Yeonwoo Park1, Mauris C. Nnamani1, Jamie Maziarz1 and Gunter P. Wagner1,2,3,4
1) Systems Biology Institute, Yale University, West Haven, CT 06477
2) Department of Ecology and Evolutionary Biology, Yale University
3) Department of Obstetrics, Gynecology and Reproductive Sciences, Yale Medical School
4) Department of Obstetrics and Gynecology, Wayne State University
Corresponding Author: Gunter P. Wagner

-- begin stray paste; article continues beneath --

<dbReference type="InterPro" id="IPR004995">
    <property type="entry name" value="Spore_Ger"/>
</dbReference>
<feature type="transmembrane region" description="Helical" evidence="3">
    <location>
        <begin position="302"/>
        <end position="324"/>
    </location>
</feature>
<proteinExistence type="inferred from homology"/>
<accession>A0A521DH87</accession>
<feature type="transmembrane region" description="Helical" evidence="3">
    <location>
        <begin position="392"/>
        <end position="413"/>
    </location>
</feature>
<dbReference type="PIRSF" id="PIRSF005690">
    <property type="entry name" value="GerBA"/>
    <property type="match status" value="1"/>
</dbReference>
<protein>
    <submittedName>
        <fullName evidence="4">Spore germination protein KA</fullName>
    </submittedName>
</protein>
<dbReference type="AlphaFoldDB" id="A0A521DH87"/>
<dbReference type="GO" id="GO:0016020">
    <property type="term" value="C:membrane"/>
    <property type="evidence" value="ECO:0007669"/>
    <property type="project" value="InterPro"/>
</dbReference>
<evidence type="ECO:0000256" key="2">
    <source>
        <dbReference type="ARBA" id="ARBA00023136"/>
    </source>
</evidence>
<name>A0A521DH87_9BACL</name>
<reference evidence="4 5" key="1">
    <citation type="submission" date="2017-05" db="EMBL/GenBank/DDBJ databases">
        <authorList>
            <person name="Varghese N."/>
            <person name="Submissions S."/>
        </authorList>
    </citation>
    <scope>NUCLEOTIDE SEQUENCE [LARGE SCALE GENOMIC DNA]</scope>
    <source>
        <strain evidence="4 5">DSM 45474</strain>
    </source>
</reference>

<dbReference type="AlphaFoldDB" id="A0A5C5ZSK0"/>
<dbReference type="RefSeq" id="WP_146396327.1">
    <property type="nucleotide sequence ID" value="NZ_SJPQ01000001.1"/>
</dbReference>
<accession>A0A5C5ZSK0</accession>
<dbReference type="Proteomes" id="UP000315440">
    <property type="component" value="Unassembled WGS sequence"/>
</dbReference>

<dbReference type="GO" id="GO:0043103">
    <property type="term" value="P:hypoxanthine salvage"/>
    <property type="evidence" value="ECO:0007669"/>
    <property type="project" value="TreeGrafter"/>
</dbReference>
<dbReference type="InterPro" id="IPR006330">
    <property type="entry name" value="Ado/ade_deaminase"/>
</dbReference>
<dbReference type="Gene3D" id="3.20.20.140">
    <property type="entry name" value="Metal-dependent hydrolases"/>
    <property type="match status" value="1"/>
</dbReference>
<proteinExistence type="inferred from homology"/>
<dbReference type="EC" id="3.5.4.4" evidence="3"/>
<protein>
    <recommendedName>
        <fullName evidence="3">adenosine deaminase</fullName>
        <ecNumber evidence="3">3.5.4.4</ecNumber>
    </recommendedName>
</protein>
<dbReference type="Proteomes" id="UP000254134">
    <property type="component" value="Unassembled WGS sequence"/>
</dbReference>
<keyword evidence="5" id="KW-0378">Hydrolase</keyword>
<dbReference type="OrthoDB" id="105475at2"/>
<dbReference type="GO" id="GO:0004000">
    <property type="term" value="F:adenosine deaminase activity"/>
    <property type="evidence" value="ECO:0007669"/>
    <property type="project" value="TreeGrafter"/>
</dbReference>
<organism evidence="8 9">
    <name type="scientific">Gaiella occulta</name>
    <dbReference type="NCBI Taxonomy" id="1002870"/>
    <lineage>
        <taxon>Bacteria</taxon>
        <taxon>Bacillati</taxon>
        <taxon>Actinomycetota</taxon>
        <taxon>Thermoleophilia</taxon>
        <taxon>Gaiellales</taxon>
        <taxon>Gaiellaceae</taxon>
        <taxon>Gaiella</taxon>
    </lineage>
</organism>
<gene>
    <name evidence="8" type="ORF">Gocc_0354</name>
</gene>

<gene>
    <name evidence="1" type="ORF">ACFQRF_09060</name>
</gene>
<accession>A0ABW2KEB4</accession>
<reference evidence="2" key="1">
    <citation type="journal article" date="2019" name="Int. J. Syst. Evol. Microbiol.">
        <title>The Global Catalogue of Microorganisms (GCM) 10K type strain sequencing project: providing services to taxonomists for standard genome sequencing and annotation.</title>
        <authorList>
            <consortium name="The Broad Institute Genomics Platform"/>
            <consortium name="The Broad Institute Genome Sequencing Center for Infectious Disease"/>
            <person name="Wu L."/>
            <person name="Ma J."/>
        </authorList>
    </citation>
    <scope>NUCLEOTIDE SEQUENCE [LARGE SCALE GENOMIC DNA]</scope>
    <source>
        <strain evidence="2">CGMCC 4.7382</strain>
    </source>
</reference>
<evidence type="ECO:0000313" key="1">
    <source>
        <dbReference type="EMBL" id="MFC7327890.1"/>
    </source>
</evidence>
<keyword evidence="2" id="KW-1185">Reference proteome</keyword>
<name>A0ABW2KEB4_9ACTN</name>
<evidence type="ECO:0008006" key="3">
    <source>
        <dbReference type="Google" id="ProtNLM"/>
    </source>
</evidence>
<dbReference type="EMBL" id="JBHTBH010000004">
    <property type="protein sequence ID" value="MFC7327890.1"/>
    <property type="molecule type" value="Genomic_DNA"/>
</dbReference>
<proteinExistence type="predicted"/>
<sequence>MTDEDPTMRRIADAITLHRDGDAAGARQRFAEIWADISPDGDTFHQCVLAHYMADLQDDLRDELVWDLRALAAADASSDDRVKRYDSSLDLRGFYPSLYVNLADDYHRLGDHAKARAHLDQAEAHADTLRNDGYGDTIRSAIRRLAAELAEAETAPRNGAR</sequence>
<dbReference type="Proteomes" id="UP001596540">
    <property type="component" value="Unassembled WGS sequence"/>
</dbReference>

Studies in human and mouse have shown that decidual stromal cells, which develop in the innermost lining of uterus, mediate placentation by regulating maternal immune response against the fetus and the extent of fetal invasion. Investigating when and how decidual stromal cells evolved is thus a key step to reconstructing the evolutionary history of mammalian pregnancy. We present molecular evidence placing the origin of decidual stromal cells (DSC) in the stem lineage of eutherians (extant placental mammals). The transcription factor forkhead box O1 (FOXO1) is a part of the core regulatory transcription factor complex (CoRC) that establishes the cell type identity of decidual stromal cells. Decidualization, the process through which decidual stromal cells differentiate from endometrial stromal fibroblasts, requires transcriptional upregulation of FOXO1. Contrary to other examples in mammals where gene recruitment is caused by the origin of an alternative promoter, FOXO1 is transcribed from the same promoter in DSC as in as in endometrial stromal fibroblasts. Comparing the activities of FOXO1 promoters from human, mouse, manatee (Afrotheria), and opossum (marsupial) revealed that FOXO1 promoter evolved responsiveness to decidualization signals in the stem lineage of eutherians. This eutherian versus marsupial pattern of promoter activity was not observed in some other cell types expressing FOXO1, suggesting that this cis-regulatory evolution occurred specifically in the context of the origin of decidual stromal cells. Sequence comparison revealed eutherian-specifically conserved nucleotides that contribute to the eutherian promoter activity. We conclude that the cis-regulatory activity of a terminal selector gene for decidual stromal cell identity evolved in the stem lineage of eutherians supporting a model where decidual cells are a eutherian innovation.